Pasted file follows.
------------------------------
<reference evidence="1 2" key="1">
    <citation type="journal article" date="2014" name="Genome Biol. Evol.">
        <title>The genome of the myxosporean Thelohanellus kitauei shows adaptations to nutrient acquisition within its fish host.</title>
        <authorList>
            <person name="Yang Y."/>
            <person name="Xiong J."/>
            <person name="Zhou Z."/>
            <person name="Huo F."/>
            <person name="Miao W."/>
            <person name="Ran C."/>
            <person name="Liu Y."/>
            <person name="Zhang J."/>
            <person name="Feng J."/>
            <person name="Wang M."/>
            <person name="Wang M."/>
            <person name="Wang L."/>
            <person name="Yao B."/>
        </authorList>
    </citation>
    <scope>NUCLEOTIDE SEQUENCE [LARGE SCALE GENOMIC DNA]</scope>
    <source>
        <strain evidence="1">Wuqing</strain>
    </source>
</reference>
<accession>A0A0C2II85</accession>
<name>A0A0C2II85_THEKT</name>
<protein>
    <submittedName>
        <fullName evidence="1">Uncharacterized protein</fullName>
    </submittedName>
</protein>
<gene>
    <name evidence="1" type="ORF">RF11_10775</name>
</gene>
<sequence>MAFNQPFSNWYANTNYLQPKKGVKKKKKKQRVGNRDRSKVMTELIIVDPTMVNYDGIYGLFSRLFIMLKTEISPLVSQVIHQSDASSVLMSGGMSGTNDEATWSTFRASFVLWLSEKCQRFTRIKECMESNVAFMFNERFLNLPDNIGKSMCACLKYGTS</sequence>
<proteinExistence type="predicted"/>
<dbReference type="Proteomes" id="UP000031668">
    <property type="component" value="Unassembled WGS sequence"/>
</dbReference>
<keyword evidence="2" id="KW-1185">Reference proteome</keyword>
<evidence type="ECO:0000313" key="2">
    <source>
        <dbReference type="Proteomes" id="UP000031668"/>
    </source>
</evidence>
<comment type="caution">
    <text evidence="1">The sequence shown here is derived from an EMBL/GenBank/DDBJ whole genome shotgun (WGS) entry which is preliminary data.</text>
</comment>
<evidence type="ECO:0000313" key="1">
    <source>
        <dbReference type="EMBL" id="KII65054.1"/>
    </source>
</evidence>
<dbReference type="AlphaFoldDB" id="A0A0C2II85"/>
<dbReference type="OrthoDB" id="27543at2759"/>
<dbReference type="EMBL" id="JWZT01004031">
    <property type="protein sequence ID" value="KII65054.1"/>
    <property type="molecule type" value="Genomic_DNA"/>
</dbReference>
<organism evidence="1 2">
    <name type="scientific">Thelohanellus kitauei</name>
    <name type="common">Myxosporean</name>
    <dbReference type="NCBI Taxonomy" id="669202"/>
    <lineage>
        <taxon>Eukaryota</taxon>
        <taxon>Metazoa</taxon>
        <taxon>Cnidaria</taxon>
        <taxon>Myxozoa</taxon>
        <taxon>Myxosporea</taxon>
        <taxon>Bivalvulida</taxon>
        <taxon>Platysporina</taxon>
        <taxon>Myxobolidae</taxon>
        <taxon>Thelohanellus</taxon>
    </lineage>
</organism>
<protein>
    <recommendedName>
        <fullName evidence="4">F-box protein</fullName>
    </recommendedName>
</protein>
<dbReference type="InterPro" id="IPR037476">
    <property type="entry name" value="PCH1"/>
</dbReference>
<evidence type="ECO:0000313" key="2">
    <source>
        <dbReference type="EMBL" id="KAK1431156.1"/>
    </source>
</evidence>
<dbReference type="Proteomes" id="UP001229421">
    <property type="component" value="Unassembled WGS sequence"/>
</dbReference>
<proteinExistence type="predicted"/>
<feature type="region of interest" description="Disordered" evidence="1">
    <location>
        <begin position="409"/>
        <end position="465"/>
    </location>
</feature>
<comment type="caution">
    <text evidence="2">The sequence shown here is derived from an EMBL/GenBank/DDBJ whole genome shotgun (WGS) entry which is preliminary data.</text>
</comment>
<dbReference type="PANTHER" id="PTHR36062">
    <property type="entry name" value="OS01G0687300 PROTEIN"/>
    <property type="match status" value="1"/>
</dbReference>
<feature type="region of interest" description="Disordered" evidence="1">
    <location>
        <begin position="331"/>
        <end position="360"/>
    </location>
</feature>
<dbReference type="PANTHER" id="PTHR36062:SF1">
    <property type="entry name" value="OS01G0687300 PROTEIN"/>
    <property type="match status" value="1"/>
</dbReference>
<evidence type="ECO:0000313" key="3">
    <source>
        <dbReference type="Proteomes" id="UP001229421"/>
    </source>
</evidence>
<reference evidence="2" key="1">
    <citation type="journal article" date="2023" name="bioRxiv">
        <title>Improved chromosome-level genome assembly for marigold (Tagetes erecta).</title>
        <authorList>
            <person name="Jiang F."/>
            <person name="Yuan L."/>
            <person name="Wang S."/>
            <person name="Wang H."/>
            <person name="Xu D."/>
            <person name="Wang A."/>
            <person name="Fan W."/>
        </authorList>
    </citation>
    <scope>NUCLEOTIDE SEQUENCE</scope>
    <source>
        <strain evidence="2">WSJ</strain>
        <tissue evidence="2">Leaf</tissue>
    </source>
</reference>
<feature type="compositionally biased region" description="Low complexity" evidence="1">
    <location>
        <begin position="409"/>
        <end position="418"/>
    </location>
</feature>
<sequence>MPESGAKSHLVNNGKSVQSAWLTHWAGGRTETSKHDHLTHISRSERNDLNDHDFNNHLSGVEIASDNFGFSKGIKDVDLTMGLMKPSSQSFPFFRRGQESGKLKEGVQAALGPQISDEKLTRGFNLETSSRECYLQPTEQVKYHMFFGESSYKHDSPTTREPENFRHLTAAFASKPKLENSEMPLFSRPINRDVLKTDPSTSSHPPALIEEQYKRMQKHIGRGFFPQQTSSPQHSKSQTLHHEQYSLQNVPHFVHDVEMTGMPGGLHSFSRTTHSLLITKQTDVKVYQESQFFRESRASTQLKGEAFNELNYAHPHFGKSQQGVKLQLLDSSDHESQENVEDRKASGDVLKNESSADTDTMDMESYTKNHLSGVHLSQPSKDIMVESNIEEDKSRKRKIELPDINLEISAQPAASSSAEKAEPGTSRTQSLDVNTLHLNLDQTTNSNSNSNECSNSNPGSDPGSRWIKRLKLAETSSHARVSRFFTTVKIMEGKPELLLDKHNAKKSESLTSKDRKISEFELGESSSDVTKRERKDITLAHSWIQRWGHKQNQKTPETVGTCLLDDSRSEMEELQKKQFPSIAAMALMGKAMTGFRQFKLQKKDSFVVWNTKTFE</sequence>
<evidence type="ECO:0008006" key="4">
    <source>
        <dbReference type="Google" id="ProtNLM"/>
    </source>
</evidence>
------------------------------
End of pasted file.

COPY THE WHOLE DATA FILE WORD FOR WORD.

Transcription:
<reference evidence="1 2" key="1">
    <citation type="journal article" date="2014" name="Genome Biol. Evol.">
        <title>The genome of the myxosporean Thelohanellus kitauei shows adaptations to nutrient acquisition within its fish host.</title>
        <authorList>
            <person name="Yang Y."/>
            <person name="Xiong J."/>
            <person name="Zhou Z."/>
            <person name="Huo F."/>
            <person name="Miao W."/>
            <person name="Ran C."/>
            <person name="Liu Y."/>
            <person name="Zhang J."/>
            <person name="Feng J."/>
            <person name="Wang M."/>
            <person name="Wang M."/>
            <person name="Wang L."/>
            <person name="Yao B."/>
        </authorList>
    </citation>
    <scope>NUCLEOTIDE SEQUENCE [LARGE SCALE GENOMIC DNA]</scope>
    <source>
        <strain evidence="1">Wuqing</strain>
    </source>
</reference>
<accession>A0A0C2II85</accession>
<name>A0A0C2II85_THEKT</name>
<protein>
    <submittedName>
        <fullName evidence="1">Uncharacterized protein</fullName>
    </submittedName>
</protein>
<gene>
    <name evidence="1" type="ORF">RF11_10775</name>
</gene>
<sequence>MAFNQPFSNWYANTNYLQPKKGVKKKKKKQRVGNRDRSKVMTELIIVDPTMVNYDGIYGLFSRLFIMLKTEISPLVSQVIHQSDASSVLMSGGMSGTNDEATWSTFRASFVLWLSEKCQRFTRIKECMESNVAFMFNERFLNLPDNIGKSMCACLKYGTS</sequence>
<proteinExistence type="predicted"/>
<dbReference type="Proteomes" id="UP000031668">
    <property type="component" value="Unassembled WGS sequence"/>
</dbReference>
<keyword evidence="2" id="KW-1185">Reference proteome</keyword>
<evidence type="ECO:0000313" key="2">
    <source>
        <dbReference type="Proteomes" id="UP000031668"/>
    </source>
</evidence>
<comment type="caution">
    <text evidence="1">The sequence shown here is derived from an EMBL/GenBank/DDBJ whole genome shotgun (WGS) entry which is preliminary data.</text>
</comment>
<evidence type="ECO:0000313" key="1">
    <source>
        <dbReference type="EMBL" id="KII65054.1"/>
    </source>
</evidence>
<dbReference type="AlphaFoldDB" id="A0A0C2II85"/>
<dbReference type="OrthoDB" id="27543at2759"/>
<dbReference type="EMBL" id="JWZT01004031">
    <property type="protein sequence ID" value="KII65054.1"/>
    <property type="molecule type" value="Genomic_DNA"/>
</dbReference>
<organism evidence="1 2">
    <name type="scientific">Thelohanellus kitauei</name>
    <name type="common">Myxosporean</name>
    <dbReference type="NCBI Taxonomy" id="669202"/>
    <lineage>
        <taxon>Eukaryota</taxon>
        <taxon>Metazoa</taxon>
        <taxon>Cnidaria</taxon>
        <taxon>Myxozoa</taxon>
        <taxon>Myxosporea</taxon>
        <taxon>Bivalvulida</taxon>
        <taxon>Platysporina</taxon>
        <taxon>Myxobolidae</taxon>
        <taxon>Thelohanellus</taxon>
    </lineage>
</organism>
<protein>
    <recommendedName>
        <fullName evidence="4">F-box protein</fullName>
    </recommendedName>
</protein>
<dbReference type="InterPro" id="IPR037476">
    <property type="entry name" value="PCH1"/>
</dbReference>
<evidence type="ECO:0000313" key="2">
    <source>
        <dbReference type="EMBL" id="KAK1431156.1"/>
    </source>
</evidence>
<dbReference type="Proteomes" id="UP001229421">
    <property type="component" value="Unassembled WGS sequence"/>
</dbReference>
<proteinExistence type="predicted"/>
<feature type="region of interest" description="Disordered" evidence="1">
    <location>
        <begin position="409"/>
        <end position="465"/>
    </location>
</feature>
<comment type="caution">
    <text evidence="2">The sequence shown here is derived from an EMBL/GenBank/DDBJ whole genome shotgun (WGS) entry which is preliminary data.</text>
</comment>
<dbReference type="PANTHER" id="PTHR36062">
    <property type="entry name" value="OS01G0687300 PROTEIN"/>
    <property type="match status" value="1"/>
</dbReference>
<feature type="region of interest" description="Disordered" evidence="1">
    <location>
        <begin position="331"/>
        <end position="360"/>
    </location>
</feature>
<dbReference type="PANTHER" id="PTHR36062:SF1">
    <property type="entry name" value="OS01G0687300 PROTEIN"/>
    <property type="match status" value="1"/>
</dbReference>
<evidence type="ECO:0000313" key="3">
    <source>
        <dbReference type="Proteomes" id="UP001229421"/>
    </source>
</evidence>
<reference evidence="2" key="1">
    <citation type="journal article" date="2023" name="bioRxiv">
        <title>Improved chromosome-level genome assembly for marigold (Tagetes erecta).</title>
        <authorList>
            <person name="Jiang F."/>
            <person name="Yuan L."/>
            <person name="Wang S."/>
            <person name="Wang H."/>
            <person name="Xu D."/>
            <person name="Wang A."/>
            <person name="Fan W."/>
        </authorList>
    </citation>
    <scope>NUCLEOTIDE SEQUENCE</scope>
    <source>
        <strain evidence="2">WSJ</strain>
        <tissue evidence="2">Leaf</tissue>
    </source>
</reference>
<feature type="compositionally biased region" description="Low complexity" evidence="1">
    <location>
        <begin position="409"/>
        <end position="418"/>
    </location>
</feature>
<sequence>MPESGAKSHLVNNGKSVQSAWLTHWAGGRTETSKHDHLTHISRSERNDLNDHDFNNHLSGVEIASDNFGFSKGIKDVDLTMGLMKPSSQSFPFFRRGQESGKLKEGVQAALGPQISDEKLTRGFNLETSSRECYLQPTEQVKYHMFFGESSYKHDSPTTREPENFRHLTAAFASKPKLENSEMPLFSRPINRDVLKTDPSTSSHPPALIEEQYKRMQKHIGRGFFPQQTSSPQHSKSQTLHHEQYSLQNVPHFVHDVEMTGMPGGLHSFSRTTHSLLITKQTDVKVYQESQFFRESRASTQLKGEAFNELNYAHPHFGKSQQGVKLQLLDSSDHESQENVEDRKASGDVLKNESSADTDTMDMESYTKNHLSGVHLSQPSKDIMVESNIEEDKSRKRKIELPDINLEISAQPAASSSAEKAEPGTSRTQSLDVNTLHLNLDQTTNSNSNSNECSNSNPGSDPGSRWIKRLKLAETSSHARVSRFFTTVKIMEGKPELLLDKHNAKKSESLTSKDRKISEFELGESSSDVTKRERKDITLAHSWIQRWGHKQNQKTPETVGTCLLDDSRSEMEELQKKQFPSIAAMALMGKAMTGFRQFKLQKKDSFVVWNTKTFE</sequence>
<evidence type="ECO:0008006" key="4">
    <source>
        <dbReference type="Google" id="ProtNLM"/>
    </source>
</evidence>